Letters to the Editor

A progressive socialist once saved the farming industry in SLO County

Henry Wallace’s policies to save farmlands in Arroyo Grande, the Central Coast and elsewhere in this nation were pivotal in preventing total disaster even though, by many, he was considered a socialist, writes Steve Lacki of Nipomo. Here, Wallace drives a tractor in 1950.
Henry Wallace’s policies to save farmlands in Arroyo Grande, the Central Coast and elsewhere in this nation were pivotal in preventing total disaster even though, by many, he was considered a socialist, writes Steve Lacki of Nipomo. Here, Wallace drives a tractor in 1950. Associated Press file

A very interesting column (“FDR helped save Arroyo Grande Valley in his first 100 days in office,” April 22) by Dan Krieger was intriguing. I would add one more bit of history. The secretary of agriculture at that time was Henry Wallace. Wallace was a registered Republican and would remain so until 1936, but he belonged to the progressive wing of the party. He was, according to John Kenneth Galbraith, “second only to Roosevelt as the most important figure of the New Deal.”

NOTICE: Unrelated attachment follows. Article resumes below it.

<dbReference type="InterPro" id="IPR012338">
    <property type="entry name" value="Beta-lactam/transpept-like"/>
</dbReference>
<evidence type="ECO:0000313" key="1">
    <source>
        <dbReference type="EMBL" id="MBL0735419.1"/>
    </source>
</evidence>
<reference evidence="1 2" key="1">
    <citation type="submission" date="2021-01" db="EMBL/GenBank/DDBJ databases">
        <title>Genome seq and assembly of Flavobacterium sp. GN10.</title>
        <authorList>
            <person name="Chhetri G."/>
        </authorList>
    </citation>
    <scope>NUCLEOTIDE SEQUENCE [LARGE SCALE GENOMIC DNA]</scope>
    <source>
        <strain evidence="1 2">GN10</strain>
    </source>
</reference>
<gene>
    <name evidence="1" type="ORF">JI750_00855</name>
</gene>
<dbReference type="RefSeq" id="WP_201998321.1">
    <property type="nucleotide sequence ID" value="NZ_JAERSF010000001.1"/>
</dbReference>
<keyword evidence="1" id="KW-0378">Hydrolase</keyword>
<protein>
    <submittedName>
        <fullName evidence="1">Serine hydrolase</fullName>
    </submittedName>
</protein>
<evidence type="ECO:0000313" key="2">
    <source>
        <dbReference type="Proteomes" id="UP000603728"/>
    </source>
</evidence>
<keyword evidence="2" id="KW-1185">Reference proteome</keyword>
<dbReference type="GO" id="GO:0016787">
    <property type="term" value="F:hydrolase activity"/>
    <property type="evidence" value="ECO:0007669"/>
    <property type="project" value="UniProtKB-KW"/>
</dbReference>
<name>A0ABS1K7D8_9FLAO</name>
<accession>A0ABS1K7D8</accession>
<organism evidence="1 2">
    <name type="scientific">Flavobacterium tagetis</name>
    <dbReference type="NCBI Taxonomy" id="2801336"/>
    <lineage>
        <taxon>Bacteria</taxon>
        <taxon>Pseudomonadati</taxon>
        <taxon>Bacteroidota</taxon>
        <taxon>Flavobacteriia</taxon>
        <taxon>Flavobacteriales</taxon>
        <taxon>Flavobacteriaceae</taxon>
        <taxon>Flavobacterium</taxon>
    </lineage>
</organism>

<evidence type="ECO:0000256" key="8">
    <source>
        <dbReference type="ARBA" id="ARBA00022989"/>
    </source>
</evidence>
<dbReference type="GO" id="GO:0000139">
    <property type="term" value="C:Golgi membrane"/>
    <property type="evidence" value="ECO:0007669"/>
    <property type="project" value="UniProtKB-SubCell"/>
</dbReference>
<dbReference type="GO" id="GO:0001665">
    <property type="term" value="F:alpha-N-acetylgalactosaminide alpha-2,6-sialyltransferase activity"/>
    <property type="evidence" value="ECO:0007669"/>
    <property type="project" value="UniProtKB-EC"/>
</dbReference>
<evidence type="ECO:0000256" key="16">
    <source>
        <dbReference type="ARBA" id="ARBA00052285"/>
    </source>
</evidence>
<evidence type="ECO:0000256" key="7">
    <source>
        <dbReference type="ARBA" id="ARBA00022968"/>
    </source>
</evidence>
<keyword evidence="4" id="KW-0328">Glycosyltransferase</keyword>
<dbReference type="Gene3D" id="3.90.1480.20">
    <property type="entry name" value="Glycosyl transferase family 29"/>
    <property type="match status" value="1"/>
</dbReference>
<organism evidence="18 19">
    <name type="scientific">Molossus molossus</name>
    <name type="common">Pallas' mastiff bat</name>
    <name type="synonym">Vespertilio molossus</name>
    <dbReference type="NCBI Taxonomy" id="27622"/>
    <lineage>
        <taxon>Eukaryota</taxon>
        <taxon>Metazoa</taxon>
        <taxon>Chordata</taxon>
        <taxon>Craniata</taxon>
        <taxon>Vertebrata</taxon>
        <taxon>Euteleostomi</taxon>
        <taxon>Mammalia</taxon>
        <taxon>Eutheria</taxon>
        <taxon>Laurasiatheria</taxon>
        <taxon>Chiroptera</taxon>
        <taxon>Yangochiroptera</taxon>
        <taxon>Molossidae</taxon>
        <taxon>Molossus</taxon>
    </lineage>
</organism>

Wallace had a great passion for what was then called “scientific agriculture” and a talent for agricultural research. His policies to save farmlands in Arroyo Grande, the Central Coast and elsewhere in this nation were pivotal in preventing total disaster even though, by many, he was considered a socialist.

How ironic it is that a progressive socialist saved the farming industry in San Luis Obispo County and yet today COLAB, which claims to represent agriculture, stands in stark opposition to all things progressive. Further, FDR reluctantly allowed the party’s conservative, pro-business and segregationist wing to replace Wallace with Sen. Harry Truman as the vice presidential candidate in 1944, a move that many call the “greatest blunder” of Roosevelt’s career. Pro-business and conservatives abandoning the common man. What’s new?

Steve Lacki, Nipomo

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